Clomid consumers might be affected by new fluoride research



Infertility, which is often treated with pharmaceuticals like Clomid, can be a devastating condition for women and men alike, while the causes of the issue continue to proliferate as researchers look for new diagnosis and treatment methods.

Infertility, which is often treated with pharmaceuticals like Clomid, can be a devastating condition for women and men alike, while the causes of the issue continue to proliferate as researchers look for new diagnosis and treatment methods. In the past few months, several products have been linked to infertility, and some of these items can be found in the vast majority of North American households.

Fluoride's effect on fertility
FoodConsumer.org recently reported that fluoride, which has been added to nearly three-quarters of drinking water in the United States, could cause infertility. Several researchers from the Chonqing Medical University in China conducted a study to understand how the ubiquitous chemical, which is suspected of causing a variety of other diseases and conditions, affects fertility.

According to the news provider, the doctors exposed rats to fluoride over the course of six months, and found that successful pregnancy rates were far lower among among those drinking the chemical than those in the placebo group. In fact, the study revealed that the chemical had a negative influence on the ovaries and uteri of female rats, making it hard for them to conceive.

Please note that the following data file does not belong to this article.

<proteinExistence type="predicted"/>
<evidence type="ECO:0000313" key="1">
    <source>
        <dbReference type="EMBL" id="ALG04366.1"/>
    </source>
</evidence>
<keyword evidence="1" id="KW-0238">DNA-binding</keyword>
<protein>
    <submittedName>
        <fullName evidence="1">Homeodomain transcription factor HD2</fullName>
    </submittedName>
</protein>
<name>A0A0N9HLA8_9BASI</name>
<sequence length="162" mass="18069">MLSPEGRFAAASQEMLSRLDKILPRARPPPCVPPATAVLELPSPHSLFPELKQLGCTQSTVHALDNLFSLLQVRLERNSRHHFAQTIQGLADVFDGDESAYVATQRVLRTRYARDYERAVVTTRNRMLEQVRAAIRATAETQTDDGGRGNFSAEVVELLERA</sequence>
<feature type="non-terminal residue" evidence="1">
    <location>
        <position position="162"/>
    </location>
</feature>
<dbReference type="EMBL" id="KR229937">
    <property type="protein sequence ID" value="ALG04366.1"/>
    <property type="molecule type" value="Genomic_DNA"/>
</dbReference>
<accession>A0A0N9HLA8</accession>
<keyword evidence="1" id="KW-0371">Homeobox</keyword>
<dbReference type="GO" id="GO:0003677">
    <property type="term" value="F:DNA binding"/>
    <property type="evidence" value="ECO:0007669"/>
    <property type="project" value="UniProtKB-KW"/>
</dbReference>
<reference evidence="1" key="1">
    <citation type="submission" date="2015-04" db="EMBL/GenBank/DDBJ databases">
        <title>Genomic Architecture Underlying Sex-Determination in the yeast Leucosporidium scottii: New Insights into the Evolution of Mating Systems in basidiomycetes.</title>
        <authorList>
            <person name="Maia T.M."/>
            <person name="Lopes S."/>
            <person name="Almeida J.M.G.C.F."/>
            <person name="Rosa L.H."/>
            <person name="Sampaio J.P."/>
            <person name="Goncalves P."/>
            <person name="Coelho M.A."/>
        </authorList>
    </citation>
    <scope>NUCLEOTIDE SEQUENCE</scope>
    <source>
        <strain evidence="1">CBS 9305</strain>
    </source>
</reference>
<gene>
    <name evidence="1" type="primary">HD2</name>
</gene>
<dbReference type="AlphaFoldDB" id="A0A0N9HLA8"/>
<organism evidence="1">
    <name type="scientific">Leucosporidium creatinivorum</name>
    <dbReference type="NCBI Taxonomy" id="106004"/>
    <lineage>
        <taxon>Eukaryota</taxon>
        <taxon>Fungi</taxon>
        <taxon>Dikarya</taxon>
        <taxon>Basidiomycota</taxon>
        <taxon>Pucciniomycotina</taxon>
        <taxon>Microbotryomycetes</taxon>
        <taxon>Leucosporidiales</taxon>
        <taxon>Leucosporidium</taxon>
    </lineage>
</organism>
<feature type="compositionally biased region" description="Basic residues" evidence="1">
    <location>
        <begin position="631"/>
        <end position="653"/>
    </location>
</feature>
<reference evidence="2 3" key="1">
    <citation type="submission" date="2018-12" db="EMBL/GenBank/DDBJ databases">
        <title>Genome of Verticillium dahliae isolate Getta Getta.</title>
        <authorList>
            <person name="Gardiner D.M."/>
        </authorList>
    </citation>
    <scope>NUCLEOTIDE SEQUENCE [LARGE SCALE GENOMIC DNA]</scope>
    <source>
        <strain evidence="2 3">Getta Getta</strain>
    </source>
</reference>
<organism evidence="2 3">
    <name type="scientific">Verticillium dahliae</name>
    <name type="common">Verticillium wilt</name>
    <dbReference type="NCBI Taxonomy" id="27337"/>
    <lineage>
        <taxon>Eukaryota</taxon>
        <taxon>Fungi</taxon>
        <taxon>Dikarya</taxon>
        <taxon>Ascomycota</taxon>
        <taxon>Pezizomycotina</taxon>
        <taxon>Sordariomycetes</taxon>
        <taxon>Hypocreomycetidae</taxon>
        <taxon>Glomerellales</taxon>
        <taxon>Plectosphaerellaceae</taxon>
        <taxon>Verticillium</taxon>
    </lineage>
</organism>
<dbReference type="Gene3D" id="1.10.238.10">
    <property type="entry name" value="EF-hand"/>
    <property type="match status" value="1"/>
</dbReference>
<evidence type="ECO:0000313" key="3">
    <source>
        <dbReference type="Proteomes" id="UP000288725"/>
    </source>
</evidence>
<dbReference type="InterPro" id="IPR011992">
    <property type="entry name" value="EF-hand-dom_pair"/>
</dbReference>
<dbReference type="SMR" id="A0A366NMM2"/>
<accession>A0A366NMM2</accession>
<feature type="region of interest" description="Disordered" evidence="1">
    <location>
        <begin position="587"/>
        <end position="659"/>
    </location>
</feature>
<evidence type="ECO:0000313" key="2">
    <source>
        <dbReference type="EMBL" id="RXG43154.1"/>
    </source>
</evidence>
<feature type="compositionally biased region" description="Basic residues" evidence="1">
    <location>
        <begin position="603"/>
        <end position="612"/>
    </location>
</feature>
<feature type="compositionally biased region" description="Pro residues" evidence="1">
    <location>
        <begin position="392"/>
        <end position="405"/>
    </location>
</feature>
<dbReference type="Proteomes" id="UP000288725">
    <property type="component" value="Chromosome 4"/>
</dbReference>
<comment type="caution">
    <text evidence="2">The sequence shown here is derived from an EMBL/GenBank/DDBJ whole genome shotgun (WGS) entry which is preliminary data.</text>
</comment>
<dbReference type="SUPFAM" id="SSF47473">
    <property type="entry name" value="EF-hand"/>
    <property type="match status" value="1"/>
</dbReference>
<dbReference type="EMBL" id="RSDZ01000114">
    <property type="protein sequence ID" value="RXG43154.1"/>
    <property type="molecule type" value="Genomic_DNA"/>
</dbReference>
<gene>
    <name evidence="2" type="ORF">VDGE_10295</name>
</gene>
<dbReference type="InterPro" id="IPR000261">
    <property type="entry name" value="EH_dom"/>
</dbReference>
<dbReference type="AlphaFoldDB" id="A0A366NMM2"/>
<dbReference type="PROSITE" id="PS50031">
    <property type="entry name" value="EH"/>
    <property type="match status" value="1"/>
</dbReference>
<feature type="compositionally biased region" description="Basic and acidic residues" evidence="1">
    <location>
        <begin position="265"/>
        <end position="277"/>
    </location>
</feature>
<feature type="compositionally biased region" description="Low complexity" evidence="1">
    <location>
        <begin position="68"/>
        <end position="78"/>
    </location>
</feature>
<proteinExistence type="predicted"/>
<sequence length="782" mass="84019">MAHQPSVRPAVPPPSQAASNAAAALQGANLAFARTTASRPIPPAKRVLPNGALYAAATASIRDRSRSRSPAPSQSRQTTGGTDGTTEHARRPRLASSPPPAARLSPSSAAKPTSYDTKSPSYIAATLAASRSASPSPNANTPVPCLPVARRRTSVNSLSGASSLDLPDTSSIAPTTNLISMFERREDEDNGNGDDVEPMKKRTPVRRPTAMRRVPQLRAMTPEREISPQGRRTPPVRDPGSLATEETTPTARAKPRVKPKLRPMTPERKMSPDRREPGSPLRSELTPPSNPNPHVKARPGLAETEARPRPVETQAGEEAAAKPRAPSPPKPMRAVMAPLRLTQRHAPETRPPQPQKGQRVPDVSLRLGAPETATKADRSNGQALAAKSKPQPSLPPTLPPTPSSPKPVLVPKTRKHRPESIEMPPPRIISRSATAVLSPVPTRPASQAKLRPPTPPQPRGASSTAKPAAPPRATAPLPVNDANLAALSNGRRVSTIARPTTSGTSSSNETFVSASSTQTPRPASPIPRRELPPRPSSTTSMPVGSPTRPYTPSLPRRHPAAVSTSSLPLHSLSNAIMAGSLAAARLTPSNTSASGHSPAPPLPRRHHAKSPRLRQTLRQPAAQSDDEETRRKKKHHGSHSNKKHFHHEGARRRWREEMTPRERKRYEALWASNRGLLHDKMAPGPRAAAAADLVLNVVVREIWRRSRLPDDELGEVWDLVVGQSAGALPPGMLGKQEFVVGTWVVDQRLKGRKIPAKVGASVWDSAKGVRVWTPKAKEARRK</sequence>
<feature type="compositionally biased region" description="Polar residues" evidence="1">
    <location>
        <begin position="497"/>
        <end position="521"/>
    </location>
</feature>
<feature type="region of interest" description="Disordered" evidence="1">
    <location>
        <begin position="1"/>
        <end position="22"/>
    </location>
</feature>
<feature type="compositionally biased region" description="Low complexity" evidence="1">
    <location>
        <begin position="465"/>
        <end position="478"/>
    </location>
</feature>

"These results suggest that the female reproductive function is inhibited by NaF (sodium fluoride) and that exposure to NaF causes ovarian and uterine structural damage," the study's lead author, Yongjiang Zhou, M.D., explained. "NaF may thus significantly reduce the fertility of female rats."

FoodConsumer.org noted that fluoridation has no known effects on human fertility, though a variety of studies have revealed the harm it could cause. What's more, the source noted that the chemical is not known to have any benefits for drinking water, which has caused significant backlash among several advocacy groups.

For example, fluoride is suspected of causing bone cancer, dental fluorosis, thyroid disease, cognitive decline and other issues.

Secondary infertility a growing issue
Parent Express recently suggested several ways in which parents can cope when they are not able to conceive a second or third child. According to the source, many mothers and fathers do not seek out help from medical providers when experiencing this issue, though an estimated 12 percent of American women have secondary infertility problems.

The news provider suggested getting more information about the condition from www.resolve.org, which is the National Infertility Organization. Discussing the issue with medical doctors and therapists can also help individuals cope with secondary infertility.